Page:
No one knows anything about anyone else, which means that, in a free market, the costs just keep going up. Insurers have to charge more, because they don’t have great information on you, and you feel rorted because you are paying massively high costs without understanding why.
3External (non-market) Factors: This one is pretty simple. A free market relies on costs being driven by the market. Does a company make good phones? Great! They can charge more.
But in healthcare, there are thousands of factors that have nothing to do with the market. Socio-economic status is the best example; in a free market poor people will have higher costs for health insurance, despite being significantly more at-risk of health problems just because of where they live.
Subsidizing The Sick
So, the free market alone doesn’t work.
Well, there’s quite a bit of research into this issue. And it turns out that countries that increase the amount of government control into their healthcare system actually end up paying less.
Australia is a brilliant example. In many ways it’s similar to America — in demographics, legal systems, opinion on which game David Beckham plays (it’s soccer, dammit!) — but there’s one big difference. Australia has a universal health insurer that covers every citizen in the country, payed for with a 2% levy on every taxpayer.
It’s literally the healthy paying for the sick.
Australia also has a lot more government regulation surrounding things like drug prices, surgery costs, and generally regulates healthcare to a much higher degree than the US does.
And guess what?
It spends about half as much for what is universally considered to be a better healthcare system than the US.
It turns out that if healthy people pay a bit more for their healthcare — sometimes as little as 5% — costs for the entire system decrease. This is due to a number of very complex reasons, but basically boils down to the fact that sick people are also generally older and less wealthy than healthy people, so they find it harder to pay for their healthcare.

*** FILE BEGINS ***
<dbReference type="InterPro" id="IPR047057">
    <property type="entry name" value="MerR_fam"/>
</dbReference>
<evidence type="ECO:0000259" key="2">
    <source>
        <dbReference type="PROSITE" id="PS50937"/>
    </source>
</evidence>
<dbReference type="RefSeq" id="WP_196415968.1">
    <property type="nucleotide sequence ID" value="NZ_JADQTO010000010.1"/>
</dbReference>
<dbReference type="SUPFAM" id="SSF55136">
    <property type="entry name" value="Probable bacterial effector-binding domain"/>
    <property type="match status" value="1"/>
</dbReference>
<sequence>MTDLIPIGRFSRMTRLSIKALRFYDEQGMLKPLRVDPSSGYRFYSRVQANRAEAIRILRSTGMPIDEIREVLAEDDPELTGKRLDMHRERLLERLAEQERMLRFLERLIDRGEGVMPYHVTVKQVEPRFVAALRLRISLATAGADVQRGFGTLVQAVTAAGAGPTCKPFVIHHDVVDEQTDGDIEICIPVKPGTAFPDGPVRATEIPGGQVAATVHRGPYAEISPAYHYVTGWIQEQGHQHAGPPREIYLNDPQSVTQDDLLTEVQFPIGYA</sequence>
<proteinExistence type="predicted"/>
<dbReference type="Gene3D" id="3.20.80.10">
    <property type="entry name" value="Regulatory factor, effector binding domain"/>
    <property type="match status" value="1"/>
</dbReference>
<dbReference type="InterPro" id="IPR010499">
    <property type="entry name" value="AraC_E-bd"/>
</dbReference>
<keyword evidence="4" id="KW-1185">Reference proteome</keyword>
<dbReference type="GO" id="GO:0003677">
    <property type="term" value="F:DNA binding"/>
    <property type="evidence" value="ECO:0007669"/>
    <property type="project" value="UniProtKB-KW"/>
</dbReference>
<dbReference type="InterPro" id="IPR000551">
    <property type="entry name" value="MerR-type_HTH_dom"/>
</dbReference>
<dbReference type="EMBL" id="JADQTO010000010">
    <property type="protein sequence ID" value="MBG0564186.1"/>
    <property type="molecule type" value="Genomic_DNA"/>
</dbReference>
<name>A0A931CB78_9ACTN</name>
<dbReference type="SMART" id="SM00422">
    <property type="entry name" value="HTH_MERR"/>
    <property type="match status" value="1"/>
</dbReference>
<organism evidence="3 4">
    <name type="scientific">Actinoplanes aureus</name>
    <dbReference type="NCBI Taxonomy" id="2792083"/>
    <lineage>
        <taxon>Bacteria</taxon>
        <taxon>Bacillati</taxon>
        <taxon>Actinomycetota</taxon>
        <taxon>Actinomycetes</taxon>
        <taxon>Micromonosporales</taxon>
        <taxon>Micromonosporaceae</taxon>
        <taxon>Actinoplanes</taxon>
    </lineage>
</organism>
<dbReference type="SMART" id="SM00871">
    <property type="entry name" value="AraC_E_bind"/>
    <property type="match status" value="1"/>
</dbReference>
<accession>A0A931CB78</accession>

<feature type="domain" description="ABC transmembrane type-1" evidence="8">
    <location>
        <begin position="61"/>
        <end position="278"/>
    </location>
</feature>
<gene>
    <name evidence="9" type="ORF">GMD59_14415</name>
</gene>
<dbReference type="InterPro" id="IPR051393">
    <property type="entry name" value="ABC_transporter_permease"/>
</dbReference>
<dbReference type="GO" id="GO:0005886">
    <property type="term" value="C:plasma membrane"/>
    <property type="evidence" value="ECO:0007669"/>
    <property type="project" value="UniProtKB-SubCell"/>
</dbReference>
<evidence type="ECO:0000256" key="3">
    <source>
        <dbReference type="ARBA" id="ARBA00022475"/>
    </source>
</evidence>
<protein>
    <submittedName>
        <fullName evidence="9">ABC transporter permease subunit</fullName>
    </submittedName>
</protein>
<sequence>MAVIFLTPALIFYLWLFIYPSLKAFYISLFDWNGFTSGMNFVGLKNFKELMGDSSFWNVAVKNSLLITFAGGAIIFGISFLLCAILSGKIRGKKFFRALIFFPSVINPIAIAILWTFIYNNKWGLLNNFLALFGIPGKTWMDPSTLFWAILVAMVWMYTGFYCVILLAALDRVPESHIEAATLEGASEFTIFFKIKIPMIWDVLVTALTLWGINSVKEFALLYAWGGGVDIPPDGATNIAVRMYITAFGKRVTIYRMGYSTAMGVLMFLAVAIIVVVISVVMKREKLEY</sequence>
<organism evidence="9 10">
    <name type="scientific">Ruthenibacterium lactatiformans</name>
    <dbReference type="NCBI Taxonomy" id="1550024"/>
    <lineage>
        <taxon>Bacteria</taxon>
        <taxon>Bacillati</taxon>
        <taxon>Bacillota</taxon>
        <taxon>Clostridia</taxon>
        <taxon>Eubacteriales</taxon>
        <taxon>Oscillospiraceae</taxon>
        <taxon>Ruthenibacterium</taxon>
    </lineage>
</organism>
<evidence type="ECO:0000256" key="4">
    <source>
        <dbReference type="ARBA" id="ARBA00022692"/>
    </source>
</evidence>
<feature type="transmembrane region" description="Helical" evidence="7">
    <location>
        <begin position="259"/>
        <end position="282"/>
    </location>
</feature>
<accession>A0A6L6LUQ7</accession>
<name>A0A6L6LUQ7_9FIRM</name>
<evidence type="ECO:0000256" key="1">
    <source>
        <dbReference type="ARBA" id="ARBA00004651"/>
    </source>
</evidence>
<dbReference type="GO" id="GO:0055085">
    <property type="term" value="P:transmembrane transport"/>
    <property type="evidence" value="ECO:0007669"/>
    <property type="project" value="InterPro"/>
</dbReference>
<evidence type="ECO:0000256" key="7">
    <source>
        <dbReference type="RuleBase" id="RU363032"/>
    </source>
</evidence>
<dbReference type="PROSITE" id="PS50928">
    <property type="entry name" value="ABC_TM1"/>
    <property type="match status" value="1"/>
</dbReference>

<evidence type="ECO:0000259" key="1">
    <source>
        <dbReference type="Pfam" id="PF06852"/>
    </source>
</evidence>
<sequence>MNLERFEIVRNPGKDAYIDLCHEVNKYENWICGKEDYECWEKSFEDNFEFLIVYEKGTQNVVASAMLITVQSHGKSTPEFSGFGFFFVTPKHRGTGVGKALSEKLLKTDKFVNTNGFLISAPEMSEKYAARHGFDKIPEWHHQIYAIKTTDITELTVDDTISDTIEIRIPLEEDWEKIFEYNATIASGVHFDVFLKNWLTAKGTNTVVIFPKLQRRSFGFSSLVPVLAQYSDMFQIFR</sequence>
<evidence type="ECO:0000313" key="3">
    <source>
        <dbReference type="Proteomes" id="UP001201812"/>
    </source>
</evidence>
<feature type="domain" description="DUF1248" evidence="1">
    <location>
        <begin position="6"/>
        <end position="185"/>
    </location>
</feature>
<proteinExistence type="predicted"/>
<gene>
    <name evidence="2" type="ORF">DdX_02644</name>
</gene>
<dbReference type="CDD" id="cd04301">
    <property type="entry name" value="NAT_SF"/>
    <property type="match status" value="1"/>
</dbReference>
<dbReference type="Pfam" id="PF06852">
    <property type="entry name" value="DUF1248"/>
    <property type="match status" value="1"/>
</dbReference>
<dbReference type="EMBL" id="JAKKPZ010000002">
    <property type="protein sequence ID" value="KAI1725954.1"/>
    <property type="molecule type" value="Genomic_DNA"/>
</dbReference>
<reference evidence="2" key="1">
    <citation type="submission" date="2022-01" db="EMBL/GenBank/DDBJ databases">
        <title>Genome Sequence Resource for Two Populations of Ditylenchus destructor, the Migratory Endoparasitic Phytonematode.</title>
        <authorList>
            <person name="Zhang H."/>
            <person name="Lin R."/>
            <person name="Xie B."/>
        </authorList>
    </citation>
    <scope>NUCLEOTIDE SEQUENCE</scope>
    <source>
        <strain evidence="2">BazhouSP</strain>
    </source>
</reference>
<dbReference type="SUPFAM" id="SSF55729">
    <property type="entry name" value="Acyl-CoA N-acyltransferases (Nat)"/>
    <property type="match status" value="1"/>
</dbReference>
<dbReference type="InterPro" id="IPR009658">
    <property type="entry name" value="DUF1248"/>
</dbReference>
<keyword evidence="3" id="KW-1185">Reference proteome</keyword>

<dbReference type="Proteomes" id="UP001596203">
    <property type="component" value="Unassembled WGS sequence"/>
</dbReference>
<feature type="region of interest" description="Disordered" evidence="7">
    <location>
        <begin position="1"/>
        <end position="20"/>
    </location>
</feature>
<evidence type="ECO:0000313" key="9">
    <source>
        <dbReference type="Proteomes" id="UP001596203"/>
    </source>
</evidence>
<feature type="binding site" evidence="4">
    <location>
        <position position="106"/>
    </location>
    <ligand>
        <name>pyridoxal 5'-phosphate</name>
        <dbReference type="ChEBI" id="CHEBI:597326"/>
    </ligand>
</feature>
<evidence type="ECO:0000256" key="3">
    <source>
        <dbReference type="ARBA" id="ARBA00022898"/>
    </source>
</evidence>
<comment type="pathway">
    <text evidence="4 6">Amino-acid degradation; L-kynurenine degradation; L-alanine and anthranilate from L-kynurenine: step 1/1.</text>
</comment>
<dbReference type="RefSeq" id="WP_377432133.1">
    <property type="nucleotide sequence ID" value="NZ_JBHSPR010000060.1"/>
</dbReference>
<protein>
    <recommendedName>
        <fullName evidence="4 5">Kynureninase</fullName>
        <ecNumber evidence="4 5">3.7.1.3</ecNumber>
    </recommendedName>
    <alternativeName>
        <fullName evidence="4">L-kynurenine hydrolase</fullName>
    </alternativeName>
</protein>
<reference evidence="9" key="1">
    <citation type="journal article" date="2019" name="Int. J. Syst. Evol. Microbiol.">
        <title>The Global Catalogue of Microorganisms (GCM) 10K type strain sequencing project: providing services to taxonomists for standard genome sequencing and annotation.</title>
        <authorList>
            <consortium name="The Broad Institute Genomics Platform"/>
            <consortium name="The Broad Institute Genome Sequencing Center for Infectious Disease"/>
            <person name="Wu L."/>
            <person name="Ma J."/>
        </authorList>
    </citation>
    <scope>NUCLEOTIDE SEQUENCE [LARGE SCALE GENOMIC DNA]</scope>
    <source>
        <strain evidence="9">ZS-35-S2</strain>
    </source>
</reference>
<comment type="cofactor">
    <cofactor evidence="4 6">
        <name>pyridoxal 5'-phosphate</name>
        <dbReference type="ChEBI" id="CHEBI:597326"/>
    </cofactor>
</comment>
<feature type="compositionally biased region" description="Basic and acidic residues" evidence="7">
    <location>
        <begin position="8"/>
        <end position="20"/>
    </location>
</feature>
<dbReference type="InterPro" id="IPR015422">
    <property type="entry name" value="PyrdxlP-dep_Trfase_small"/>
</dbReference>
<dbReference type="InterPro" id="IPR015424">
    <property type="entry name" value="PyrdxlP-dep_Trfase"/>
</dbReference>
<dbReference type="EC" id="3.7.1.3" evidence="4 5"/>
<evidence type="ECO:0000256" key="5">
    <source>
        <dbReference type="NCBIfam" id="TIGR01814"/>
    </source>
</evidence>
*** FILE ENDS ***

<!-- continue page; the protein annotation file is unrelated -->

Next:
This means they put off getting treated, which means that when they finally do go and see a doctor, they are much sicker than they would otherwise be — and cost way more. It also means that they ignore things like preventative care, because if you’re old and poor the last thing you need is another burden on your limited budget.
What does this mean?
If we want to pay less for our healthcare, the best system is also the fairest system.
When healthy people pay some of the health costs of sick people, everyone ends up paying less
Or, about half.
With a single payer, with the healthy subsidizing the sick, with government regulation far exceeding that of the US — all things that the Republican Party has declared are driving healthcare costs up — Australians still pay half what Americans pay for their healthcare.
Ultimately, it’s pretty simple. If you want a healthcare system that costs less, you make sure that everyone is insured. And you make sure that that insurance is worth something.
And if that means healthy people have to pay a little bit more?
It’s a small price to pay.